Saturday, July 14, 2007

The Mountbatten Withdrawal Plan For Iraq

By Cernig

Here's an interesting analogy:
India is far from a perfect analogy with Iraq, but in 1947 it offered some remarkably similar problems. Its politics had become lethally communalised - not Shia v Sunni, but Muslim v Hindu and Sikh. London attempted to preserve a one-nation India, but failed; by early 1947 there was still no form of Indian government to which power could be transferred. British troops in India, not counting British officers in the Indian Army, had dwindled from a prewar figure of 60,000 to no more than 12,000 two years after the second world war ended, and all of them were very anxious to come home. When Attlee's Labour government took office in 1945, withdrawal from India was no longer a matter of if, but when.

In Downing Street on the last day of 1946, a cabinet meeting pondered the wisdom of announcing a precise date when, to quote from the record, "we had no assurance that there would by then be a representative authority to whom we could hand over power." Still, the cabinet felt that a precise date might knock a few heads together and that withdrawal could be dressed up so as not to "appear to be forced upon us by our weakness" but instead the logical conclusion of policies pursued by successive British governments.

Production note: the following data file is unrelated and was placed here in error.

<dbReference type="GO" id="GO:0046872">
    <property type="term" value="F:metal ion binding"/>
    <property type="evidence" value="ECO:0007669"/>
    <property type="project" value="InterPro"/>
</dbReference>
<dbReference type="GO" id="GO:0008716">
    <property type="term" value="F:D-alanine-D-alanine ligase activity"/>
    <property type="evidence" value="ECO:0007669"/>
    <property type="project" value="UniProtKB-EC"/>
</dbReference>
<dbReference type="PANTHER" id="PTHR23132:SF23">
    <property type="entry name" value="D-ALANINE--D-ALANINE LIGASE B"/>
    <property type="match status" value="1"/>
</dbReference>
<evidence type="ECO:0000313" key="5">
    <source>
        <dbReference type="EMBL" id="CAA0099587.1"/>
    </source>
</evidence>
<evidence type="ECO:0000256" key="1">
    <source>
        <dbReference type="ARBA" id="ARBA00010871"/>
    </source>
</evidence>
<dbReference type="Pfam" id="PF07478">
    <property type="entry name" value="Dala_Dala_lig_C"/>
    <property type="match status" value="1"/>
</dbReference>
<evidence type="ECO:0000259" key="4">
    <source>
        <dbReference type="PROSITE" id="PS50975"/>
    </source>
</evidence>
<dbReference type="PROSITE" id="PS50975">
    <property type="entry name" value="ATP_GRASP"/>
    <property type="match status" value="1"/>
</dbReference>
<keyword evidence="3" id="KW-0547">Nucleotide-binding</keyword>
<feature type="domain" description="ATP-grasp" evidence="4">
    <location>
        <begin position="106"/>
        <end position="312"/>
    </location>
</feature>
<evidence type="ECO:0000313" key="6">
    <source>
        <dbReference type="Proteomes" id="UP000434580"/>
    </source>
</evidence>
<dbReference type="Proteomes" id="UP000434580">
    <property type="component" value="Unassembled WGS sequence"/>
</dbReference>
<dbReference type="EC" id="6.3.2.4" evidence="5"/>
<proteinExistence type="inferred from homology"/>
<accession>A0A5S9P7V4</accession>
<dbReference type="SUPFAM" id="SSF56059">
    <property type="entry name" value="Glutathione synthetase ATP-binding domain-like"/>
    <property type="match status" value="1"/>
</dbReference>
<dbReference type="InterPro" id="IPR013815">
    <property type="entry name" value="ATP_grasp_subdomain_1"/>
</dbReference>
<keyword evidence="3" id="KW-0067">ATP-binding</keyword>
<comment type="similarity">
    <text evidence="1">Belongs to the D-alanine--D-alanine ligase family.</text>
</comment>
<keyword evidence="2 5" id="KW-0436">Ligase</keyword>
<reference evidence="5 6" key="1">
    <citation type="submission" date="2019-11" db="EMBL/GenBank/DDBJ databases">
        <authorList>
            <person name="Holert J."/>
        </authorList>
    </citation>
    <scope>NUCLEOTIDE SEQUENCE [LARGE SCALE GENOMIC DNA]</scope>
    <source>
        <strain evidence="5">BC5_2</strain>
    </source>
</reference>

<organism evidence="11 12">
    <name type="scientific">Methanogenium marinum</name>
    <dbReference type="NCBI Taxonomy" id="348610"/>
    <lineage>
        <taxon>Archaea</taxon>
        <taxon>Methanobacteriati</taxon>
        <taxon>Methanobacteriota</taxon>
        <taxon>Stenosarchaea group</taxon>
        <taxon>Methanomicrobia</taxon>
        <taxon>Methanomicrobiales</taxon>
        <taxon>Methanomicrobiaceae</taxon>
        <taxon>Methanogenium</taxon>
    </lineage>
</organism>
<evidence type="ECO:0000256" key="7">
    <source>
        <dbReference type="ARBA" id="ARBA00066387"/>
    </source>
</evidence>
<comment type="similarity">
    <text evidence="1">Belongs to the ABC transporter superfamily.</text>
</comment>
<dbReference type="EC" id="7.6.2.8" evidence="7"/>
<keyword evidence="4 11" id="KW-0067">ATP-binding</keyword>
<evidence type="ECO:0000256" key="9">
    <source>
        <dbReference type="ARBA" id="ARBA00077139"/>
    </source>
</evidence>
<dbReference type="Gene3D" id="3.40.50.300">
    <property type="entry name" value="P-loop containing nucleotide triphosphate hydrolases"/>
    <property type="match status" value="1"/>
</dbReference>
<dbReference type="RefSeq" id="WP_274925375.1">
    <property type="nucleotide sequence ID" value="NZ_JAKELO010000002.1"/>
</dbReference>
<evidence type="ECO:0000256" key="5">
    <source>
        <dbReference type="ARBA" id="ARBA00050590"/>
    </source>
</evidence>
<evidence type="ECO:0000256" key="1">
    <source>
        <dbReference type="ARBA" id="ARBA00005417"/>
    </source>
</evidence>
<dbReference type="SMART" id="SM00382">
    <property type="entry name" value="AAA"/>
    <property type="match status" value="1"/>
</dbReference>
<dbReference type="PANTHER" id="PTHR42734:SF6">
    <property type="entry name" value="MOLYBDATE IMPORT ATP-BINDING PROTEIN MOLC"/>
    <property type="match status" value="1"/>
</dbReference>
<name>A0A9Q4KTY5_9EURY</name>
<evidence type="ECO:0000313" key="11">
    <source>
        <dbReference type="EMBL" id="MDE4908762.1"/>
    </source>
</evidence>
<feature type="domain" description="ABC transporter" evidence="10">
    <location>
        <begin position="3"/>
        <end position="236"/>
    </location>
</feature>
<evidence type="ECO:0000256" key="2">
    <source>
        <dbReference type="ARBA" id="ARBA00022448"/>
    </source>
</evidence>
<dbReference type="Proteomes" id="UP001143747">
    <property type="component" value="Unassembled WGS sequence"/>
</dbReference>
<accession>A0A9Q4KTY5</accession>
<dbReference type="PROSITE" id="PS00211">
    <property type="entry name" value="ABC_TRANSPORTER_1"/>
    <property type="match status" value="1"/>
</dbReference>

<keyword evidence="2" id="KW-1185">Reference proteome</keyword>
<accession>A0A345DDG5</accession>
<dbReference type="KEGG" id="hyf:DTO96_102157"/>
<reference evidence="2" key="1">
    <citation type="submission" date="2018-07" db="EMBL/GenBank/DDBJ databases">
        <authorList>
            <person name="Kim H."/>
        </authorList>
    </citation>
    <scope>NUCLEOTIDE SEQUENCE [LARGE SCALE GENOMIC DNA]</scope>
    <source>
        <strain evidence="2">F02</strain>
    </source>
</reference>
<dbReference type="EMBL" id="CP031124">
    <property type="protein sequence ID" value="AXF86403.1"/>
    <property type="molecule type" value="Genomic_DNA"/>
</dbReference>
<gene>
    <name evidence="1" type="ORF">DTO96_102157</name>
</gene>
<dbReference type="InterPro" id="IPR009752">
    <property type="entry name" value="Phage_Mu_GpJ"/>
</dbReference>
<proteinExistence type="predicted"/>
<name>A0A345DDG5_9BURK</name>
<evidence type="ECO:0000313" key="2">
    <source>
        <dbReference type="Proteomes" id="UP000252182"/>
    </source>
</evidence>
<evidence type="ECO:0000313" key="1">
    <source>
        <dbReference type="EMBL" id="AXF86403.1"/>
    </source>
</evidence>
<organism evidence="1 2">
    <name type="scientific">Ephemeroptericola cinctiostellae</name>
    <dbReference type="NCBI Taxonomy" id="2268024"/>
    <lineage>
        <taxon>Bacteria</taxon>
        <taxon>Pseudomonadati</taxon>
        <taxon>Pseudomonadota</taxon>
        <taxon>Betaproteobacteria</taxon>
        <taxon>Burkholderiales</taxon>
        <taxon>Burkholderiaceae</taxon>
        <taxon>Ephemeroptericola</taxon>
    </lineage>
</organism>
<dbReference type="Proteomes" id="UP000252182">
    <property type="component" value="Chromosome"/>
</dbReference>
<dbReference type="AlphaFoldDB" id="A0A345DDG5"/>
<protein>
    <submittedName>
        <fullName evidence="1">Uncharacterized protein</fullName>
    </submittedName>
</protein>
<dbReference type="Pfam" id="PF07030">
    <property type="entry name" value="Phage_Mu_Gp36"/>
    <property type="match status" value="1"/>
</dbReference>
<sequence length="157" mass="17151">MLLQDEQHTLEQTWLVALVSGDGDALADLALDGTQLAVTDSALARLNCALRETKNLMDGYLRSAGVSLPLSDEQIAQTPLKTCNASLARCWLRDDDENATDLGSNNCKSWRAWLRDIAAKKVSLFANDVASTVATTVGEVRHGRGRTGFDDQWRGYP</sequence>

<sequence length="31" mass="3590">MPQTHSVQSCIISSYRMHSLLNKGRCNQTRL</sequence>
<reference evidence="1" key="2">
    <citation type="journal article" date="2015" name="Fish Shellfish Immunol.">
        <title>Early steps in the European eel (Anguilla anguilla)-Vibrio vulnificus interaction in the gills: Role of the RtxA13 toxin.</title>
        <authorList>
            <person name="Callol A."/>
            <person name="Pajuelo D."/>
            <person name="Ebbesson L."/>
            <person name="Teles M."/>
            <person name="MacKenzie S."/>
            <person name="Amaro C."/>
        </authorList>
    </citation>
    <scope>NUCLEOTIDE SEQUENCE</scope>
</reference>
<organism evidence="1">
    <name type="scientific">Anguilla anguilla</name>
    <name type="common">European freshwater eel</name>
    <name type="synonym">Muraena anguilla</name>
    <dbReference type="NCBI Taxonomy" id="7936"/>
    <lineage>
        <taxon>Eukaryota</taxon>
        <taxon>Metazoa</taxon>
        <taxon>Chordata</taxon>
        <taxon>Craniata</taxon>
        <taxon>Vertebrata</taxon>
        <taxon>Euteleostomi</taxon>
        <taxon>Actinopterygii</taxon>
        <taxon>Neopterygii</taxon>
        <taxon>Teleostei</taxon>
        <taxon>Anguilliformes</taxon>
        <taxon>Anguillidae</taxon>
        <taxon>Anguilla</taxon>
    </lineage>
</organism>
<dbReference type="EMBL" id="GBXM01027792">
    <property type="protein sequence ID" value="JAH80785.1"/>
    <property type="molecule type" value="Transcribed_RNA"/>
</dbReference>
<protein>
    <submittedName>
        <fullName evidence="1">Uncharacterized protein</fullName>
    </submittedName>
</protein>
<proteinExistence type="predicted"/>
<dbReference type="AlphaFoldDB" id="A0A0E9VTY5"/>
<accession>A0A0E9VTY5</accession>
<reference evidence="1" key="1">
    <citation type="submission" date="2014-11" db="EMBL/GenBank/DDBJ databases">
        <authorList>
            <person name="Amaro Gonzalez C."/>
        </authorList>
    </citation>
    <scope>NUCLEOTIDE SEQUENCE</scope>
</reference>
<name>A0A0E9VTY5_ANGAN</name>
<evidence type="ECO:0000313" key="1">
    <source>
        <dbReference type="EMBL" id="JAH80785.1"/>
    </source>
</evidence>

...By 1947, Indian politicians on all sides had begun to see the idea of Pakistan as inevitable, though neither Britain nor the US was particularly in favour of it. What may not have been inevitable was the slaughter that accompanied Pakistan's creation and for which Mountbatten's haste is sometimes held to blame; according to the historian Andrew Roberts, he should have been court-martialled when he got back to London. Somewhere between 200,000 and 2 million people died.

But slowness may only have postponed and aggravated the carnage. Hindu-Muslim killings were already a fact of Indian life - in 1946, 4,000 died in the Calcutta riots - and worsening every day. Mountbatten had few British troops to call on, and probably even fewer willing to risk their lives in the cause of communal harmony. And most politicians wanted the British out as soon as possible. Nehru had said, "I would rather have every village in India go up in flames than keep a single British soldier in India a moment longer than necessary." The one indubitable benefit, from a strictly British point of view, is that very few British soldiers died between the declaration of India's independence and the last troopship home - seven officers is one statistic.

So far in Iraq, 159 British troops have died and 3,611 Americans (current rates are about 100 a month). Iraq's own parliament is bitterly and hopelessly divided, as far from reconciliation as Pakistan's founder, Mohammad Ali Jinnah, was from joining hands with Nehru. Iraq has no Gandhi to heal and inspire. Perhaps what Gordon Brown needs is that unlikely thing, a touch of the Mountbattens. He could set a date. How about tomorrow? Tomorrow would be good.
While an analogy using India as a predictor of events in Iraq is only partway there, it's certainly closer to the mark than the South Korean dream that Bush has.

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